Squamish Nation hires lawyer in longstanding CN Rail dispute

At wits end over trains

The Squamish Nation community is “at its wit’s end” with ongoing disruptions from rail operations just metres from their homes, and council is ready to pursue legal action if changes aren’t made soon.

The council has been trying since fall to negotiate with CN to adjust its operations. With three rail tracks just 30 metres from some homes, residents say they have been putting up with unacceptable levels of noise, pollution, and health impacts from idling trains for far too long.

Spokesperson Khelsilem, Dustin Rivers, said the issue had affected the communities now for “many, many years” and council reopened negotiations in October 2020, in the hope that immediate short-term changes would be made.

Council presented a survey of 300 community members’ concerns to CN Rail in March, which included specific feedback regarding shunting, whistling, and idling late into the night, and early in the morning.

Residents have described the noise from trains as being 10 times that of a muscle car revving up and powerful enough to rattle the windows of nearby homes.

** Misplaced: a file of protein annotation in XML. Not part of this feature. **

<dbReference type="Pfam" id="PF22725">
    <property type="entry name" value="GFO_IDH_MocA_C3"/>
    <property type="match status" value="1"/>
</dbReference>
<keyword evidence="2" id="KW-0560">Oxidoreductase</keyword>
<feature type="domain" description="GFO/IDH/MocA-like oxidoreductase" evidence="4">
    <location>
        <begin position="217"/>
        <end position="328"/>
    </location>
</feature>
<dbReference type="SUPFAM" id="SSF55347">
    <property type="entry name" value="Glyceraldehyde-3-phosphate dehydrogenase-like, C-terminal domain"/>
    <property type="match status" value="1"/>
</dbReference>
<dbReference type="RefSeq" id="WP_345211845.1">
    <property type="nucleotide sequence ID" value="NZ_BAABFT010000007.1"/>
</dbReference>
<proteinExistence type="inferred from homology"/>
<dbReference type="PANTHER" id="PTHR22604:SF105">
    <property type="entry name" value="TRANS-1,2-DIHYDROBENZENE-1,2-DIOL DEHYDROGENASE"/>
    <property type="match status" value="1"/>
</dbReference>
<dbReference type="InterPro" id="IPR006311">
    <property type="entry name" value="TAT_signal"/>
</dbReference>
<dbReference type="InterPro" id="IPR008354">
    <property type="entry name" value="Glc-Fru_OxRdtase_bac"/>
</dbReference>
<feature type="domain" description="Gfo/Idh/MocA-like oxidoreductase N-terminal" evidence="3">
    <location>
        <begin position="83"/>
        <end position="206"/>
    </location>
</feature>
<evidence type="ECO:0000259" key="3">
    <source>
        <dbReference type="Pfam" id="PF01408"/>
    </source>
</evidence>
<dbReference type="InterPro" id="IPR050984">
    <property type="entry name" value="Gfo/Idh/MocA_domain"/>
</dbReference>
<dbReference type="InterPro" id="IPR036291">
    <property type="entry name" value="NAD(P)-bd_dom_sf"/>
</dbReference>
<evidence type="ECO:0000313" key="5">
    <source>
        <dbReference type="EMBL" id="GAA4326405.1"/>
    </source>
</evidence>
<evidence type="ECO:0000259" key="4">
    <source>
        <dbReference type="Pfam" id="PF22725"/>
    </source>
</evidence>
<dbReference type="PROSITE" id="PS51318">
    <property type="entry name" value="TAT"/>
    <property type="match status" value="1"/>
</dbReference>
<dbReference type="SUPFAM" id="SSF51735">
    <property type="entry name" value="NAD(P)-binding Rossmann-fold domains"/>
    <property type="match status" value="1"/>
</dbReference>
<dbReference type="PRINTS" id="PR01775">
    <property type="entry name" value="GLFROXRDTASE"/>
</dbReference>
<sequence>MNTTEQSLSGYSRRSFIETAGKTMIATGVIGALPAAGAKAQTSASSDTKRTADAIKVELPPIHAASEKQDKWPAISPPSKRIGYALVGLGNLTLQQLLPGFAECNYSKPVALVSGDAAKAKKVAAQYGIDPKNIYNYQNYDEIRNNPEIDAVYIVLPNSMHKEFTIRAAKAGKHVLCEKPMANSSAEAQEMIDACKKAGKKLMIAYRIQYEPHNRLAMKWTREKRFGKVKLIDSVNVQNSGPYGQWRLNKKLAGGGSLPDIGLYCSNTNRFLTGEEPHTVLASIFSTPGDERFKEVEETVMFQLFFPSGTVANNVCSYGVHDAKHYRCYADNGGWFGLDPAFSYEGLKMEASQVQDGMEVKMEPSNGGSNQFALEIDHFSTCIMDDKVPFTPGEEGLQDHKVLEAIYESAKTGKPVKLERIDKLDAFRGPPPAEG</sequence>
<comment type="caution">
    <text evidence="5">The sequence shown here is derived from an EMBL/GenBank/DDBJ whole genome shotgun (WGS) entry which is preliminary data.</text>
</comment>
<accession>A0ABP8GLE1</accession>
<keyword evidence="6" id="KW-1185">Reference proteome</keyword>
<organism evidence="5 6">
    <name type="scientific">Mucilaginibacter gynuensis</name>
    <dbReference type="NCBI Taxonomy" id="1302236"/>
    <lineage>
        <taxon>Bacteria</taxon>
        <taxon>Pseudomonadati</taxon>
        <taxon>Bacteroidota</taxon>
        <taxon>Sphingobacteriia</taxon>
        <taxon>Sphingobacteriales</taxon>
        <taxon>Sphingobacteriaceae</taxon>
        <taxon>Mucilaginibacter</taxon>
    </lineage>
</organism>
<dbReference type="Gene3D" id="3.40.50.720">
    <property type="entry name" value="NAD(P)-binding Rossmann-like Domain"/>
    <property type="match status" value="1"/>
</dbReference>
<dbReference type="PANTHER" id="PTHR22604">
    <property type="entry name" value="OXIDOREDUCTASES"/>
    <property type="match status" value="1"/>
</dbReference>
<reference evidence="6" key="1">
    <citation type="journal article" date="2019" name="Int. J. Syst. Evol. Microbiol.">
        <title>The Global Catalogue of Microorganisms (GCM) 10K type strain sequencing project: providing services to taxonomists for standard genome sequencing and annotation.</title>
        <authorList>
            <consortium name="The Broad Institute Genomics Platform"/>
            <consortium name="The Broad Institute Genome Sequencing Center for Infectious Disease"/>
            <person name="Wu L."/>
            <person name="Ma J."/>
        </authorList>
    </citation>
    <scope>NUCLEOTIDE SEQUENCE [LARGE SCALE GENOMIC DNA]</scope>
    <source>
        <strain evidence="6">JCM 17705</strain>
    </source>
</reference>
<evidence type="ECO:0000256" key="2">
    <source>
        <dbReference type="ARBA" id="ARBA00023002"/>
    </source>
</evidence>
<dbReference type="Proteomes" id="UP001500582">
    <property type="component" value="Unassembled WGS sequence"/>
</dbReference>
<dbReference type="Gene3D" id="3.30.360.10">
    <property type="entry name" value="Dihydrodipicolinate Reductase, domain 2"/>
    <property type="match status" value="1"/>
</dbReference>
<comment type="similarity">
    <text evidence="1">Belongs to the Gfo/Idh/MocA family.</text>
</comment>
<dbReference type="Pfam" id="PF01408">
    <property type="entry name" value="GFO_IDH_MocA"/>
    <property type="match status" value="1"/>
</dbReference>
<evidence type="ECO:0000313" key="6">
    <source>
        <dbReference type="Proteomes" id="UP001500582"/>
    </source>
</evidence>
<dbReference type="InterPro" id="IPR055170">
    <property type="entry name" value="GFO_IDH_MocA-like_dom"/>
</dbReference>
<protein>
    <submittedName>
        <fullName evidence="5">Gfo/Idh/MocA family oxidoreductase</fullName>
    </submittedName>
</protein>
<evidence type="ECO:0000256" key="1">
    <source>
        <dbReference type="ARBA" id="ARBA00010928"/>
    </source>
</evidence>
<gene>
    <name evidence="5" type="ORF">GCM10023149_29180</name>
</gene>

"Despite our attempts in good faith to meet with them and to bring our issues forward and to try and solve them, CN has not been responsive nor communicative to our requests and any commitments they’ve offered to make,” Khelsilem said.

The First Nation has now sought the legal council of JFK Law Corp. to move its fight further.

Khelsilem said taking legal action wasn’t the route the council wanted to go down but the situation had escalated to a point where something needed to be done.

“CN hasn't taken our concerns seriously up to this point,” he said. “It's a breakdown in the relationship and, frankly, CN is showing the highest levels of disrespect to Indigenous peoples with their actions.”

While CN Rail has progressed on various initiatives over the past several years to reduce noise, such as rail lubrication and installing automated gates at at-grade crossings, Khelsilem said more changes were needed.

In response to previous complaints, CN issued a statement saying the whistles are required by law for safety reasons and that idling is necessary for almost half of its fleet of locomotives, which are not designed to be easily turned on and off.

“CN is aware of the fact that it operates in close proximity to the communities through which we travel and is committed to make every effort to minimize the effects that may occur as a result of these operations," the statement read.

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